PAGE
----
The anticipation of another momentous first is even enough to loosen up an often reserved Alvarez.
There is nothing new about the location, as Alvarez is familiar enough with Wrigley Field -- and its tight visiting clubhouse quarters -- after making a pair of trips to Chicago last season. And there should be no trepidation about sliding into the fifth hole in the Pirates' batting order, given that Alvarez hit from that spot in the majority of his 95 Major League appearances last season.
But all that might be familiar will be trumped by what's not on Friday. After opening seasons in Class A and Triple-A, Alvarez will do so -- for the first time -- in the Majors this year.
"I don't think anything can match that call-up and that first day in the Major Leagues," Alvarez said. "Nonetheless, this is still going to be very special and I'm looking forward to it. Again, I'm just really, really eager to start the year."
Alvarez is one of eight Pirates players who have earned their way onto a big league Opening Day roster for the first time. Yet, Alvarez sharing that distinction with seven others -- including Neil Walker, Jose Tabata and James McDonald -- doesn't stop the spotlight from shining just a little bit brighter on the 24-year-old Vanderbilt product as he prepares to open his first full season in the Majors.
Chosen as the No. 2 overall pick in the 2008 First-Year Player Draft, Alvarez shot up through the Pirates' Minor League system in a hurry. One hundred and ninety two games split between three Minor League levels were deemed enough for the third baseman to earn what should be the final promotion of his career. That came last summer.
There were growing pains in Year One -- the 119 strikeouts in 347 at-bats and 17 errors at third top that list. But there were glimpses of great potential, too, particularly within Alvarez's stellar final month. And no one has yet forgotten the chills from that Aug. 7 night, when Alvarez sent a sellout crowd into a frenzy with a three-run, walk-off homer against the Rockies.
Now, the question is -- how big of a step can Alvarez take in his sophomore campaign?
"I feel good," Alvarez said. "I've learned a lot and I'm going to keep learning a lot. As Spring Training closes up, I'm starting to feel more comfortable at the plate and on defense. I'm just really eager to see how the year starts. I can't wait for it to start."
Alvarez would prefer that all the attention be on the 2011 Pirates team, and not on him individually. That's not to say that the third baseman is naïve. He understands his Draft status and offensive ceiling prevent him from being just another one of the 25. And he's polished enough to handle the scrutiny.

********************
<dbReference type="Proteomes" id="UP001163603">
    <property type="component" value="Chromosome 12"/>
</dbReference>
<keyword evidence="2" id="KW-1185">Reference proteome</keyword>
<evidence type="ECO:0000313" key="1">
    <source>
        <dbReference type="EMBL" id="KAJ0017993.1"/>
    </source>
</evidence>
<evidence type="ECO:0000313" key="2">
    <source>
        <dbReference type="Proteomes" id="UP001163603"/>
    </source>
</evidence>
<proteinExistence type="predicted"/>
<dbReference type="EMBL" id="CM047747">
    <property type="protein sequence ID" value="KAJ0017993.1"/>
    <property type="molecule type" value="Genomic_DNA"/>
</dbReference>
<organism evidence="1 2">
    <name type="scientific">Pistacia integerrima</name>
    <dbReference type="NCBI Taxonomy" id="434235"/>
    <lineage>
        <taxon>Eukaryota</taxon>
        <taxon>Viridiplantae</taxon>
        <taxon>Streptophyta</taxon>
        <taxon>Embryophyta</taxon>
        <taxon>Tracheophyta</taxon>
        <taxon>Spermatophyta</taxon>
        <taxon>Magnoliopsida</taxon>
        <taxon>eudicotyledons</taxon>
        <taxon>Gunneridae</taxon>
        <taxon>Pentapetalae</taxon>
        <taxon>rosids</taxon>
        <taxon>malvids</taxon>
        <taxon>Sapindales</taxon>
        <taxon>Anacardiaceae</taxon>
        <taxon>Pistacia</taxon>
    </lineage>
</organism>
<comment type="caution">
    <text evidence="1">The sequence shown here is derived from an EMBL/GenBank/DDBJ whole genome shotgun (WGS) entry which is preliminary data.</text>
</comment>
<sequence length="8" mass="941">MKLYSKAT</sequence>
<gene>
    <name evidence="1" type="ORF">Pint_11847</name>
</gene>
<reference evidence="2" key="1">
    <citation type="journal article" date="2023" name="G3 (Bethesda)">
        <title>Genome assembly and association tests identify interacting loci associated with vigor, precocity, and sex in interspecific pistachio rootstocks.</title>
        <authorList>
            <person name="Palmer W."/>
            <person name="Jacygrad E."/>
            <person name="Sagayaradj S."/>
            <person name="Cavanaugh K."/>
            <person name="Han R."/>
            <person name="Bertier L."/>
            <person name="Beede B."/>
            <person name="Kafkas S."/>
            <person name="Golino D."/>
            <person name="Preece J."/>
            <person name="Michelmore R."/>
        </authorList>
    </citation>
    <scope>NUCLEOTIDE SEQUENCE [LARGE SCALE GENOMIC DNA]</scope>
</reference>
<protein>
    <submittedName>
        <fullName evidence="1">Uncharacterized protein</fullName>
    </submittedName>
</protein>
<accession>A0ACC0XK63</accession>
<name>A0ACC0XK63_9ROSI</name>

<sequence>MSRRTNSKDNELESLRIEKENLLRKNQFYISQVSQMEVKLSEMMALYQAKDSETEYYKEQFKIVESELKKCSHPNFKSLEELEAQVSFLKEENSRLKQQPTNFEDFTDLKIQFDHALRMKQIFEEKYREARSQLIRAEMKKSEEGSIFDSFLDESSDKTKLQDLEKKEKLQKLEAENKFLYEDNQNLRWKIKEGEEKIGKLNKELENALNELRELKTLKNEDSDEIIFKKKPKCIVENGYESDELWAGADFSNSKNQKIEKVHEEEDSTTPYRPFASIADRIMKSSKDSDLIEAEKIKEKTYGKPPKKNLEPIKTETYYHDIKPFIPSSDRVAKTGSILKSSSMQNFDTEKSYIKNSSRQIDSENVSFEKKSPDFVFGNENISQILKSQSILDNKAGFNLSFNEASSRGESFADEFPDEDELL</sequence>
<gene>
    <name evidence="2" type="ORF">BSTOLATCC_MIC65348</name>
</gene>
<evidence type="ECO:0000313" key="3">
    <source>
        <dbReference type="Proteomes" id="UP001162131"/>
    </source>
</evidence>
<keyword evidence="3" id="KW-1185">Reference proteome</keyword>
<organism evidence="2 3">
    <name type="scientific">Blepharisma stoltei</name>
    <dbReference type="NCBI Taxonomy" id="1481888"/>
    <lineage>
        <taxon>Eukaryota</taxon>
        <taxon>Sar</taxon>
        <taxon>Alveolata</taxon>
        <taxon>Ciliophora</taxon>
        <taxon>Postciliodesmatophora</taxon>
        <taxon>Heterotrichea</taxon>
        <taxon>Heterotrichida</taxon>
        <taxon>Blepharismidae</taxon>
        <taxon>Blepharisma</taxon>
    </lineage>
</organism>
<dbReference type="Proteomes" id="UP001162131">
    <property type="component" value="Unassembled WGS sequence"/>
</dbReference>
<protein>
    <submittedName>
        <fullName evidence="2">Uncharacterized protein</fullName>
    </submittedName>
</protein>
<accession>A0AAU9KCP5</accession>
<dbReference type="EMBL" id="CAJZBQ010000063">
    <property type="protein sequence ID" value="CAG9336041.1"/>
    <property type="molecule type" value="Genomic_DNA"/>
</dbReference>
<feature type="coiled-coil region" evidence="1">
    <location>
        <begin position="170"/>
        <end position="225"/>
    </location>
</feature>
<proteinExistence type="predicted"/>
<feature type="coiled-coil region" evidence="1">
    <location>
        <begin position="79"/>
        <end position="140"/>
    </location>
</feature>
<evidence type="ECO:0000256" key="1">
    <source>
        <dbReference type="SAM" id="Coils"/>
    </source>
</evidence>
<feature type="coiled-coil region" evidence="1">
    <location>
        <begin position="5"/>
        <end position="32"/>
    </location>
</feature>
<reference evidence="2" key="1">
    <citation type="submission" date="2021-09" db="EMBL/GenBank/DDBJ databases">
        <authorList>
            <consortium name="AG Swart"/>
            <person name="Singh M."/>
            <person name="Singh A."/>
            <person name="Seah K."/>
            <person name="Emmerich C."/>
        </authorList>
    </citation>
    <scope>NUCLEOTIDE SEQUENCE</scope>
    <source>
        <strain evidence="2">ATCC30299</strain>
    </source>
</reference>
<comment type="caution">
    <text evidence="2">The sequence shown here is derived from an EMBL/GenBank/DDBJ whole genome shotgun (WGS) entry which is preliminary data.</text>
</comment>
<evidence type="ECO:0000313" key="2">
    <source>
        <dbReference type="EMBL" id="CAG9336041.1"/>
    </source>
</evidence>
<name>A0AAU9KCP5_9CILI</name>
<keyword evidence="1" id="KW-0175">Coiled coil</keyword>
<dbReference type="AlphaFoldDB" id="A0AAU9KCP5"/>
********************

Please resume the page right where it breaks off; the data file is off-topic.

But that won't stop him from continuing to detour discussion away from himself -- especially when the discussion turns to the topic of expectations.
"We don't really care about what the external expectations are," Alvarez said. "We care about putting our best effort forward. We know that our best effort is going to get us to where we want to be. We just focus every day on getting better and focusing on ourselves and taking care of each other. Anything outside of that doesn't pertain to us."
For any criticism that may have been thrust upon Alvarez at the start of Spring Training (and there was plenty, particularly surrounding an erroneous report of significant weight gain), he shed it immediately through his work ethic.
Consistently one of the most diligent workers this spring -- both on the offensive and defensive ends -- Alvarez refuses to rely on talent alone. He's ready to take a step forward, which begins by embracing the experience of Opening Day.
"I'm very excited," Alvarez said. "We've been working hard and working a lot. I think we're ready to go, in terms of work and just to stop getting up at six in the morning. We're very eager to start the year. We're very optimistic with how the year is going to turn out."
Jenifer Langosch is a reporter for MLB.com. Read her blog, By Gosh, It's Langosch, and follow her on Twitter @LangoschMLB. This story was not subject to the approval of Major League Baseball or its clubs.Less